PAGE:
Persistence, Zest for Life, and Mindfulness
by Monica A. Frank, Ph.D.
Zest for life is a measure of resilience, a person's will and ability to persist in the face of adversity. Those who are low on this measure are more at-risk for suicide especially when they feel isolated or believe they are a burden to others.
Recent research found that mindfulness can increase the willingness to persist for those with these personality and situational factors when confronted with difficult conditions. Although the assigned task was a computerized multiplayer team task, the results showed that those trained in mindfulness were more likely to persist even when they measured low in zest for life and the experiment induced feelings of isolation and being a burden. They had less desire to quit whereas those who weren't trained in mindfulness had increased urges to quit as the task continued.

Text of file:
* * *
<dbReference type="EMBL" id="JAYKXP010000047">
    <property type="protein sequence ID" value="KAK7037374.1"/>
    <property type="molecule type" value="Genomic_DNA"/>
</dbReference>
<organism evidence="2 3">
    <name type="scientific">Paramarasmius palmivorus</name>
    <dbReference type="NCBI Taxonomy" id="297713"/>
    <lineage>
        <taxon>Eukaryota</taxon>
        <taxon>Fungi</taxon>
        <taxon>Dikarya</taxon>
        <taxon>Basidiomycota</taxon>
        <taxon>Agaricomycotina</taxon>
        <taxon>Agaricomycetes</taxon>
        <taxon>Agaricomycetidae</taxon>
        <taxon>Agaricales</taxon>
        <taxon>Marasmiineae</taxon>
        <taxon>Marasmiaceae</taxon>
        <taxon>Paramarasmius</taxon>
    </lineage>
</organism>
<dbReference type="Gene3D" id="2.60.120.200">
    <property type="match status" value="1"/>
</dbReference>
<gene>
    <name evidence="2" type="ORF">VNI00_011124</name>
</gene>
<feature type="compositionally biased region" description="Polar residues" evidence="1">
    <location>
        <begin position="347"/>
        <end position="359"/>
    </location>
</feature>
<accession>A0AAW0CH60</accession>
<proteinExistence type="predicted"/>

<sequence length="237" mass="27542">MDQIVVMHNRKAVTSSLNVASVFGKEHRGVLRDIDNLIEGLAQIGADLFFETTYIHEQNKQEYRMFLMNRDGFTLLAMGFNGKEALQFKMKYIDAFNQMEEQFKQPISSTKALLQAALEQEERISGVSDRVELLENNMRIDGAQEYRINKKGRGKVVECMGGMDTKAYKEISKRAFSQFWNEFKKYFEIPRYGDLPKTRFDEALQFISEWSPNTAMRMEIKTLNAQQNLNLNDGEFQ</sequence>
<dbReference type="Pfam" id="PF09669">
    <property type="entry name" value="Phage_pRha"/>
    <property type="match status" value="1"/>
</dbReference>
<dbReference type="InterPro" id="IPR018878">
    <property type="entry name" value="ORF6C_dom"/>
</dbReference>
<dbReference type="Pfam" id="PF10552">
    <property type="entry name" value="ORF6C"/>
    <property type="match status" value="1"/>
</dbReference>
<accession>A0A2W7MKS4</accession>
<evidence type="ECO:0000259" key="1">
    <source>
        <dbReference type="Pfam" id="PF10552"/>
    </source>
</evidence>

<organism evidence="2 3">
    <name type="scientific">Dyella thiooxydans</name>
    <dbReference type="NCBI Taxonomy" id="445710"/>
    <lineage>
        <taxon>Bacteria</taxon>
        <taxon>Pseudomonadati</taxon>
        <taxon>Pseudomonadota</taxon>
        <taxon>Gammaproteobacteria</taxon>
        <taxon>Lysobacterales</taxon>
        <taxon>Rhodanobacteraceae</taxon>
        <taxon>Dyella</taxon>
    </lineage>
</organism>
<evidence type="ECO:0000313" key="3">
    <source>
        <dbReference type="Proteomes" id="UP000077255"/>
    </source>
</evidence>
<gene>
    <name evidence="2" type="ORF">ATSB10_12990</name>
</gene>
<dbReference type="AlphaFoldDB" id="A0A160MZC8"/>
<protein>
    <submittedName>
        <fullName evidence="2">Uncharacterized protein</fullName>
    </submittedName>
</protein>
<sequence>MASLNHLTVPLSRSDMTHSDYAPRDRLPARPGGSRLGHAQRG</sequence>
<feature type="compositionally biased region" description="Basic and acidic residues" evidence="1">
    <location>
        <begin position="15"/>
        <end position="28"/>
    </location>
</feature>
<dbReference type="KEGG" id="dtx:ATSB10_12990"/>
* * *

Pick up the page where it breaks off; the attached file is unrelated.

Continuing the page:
Mindfulness, by itself, may not be an answer to suicide or feelings of hopelessness but it can be an important practice for those at risk. In addition, if mindfulness can help people who are more likely than others to quit, it can be a useful method for anyone to help increase persistence when faced with adversity or a difficult task.
Collins, K.R.L., Best, I., Stritzke, W.G.K. and Page, A.C. (2016). Mindfulness and Zest for Life Buffer the Negative Effects of Experimentally-induced Perceived Burdensomeness and Thwarted Belongingness: Implications for Theories of Suicide. Journal of Abnormal Psychology, 125, 704-714. DOI: 10/1037/abn0000167
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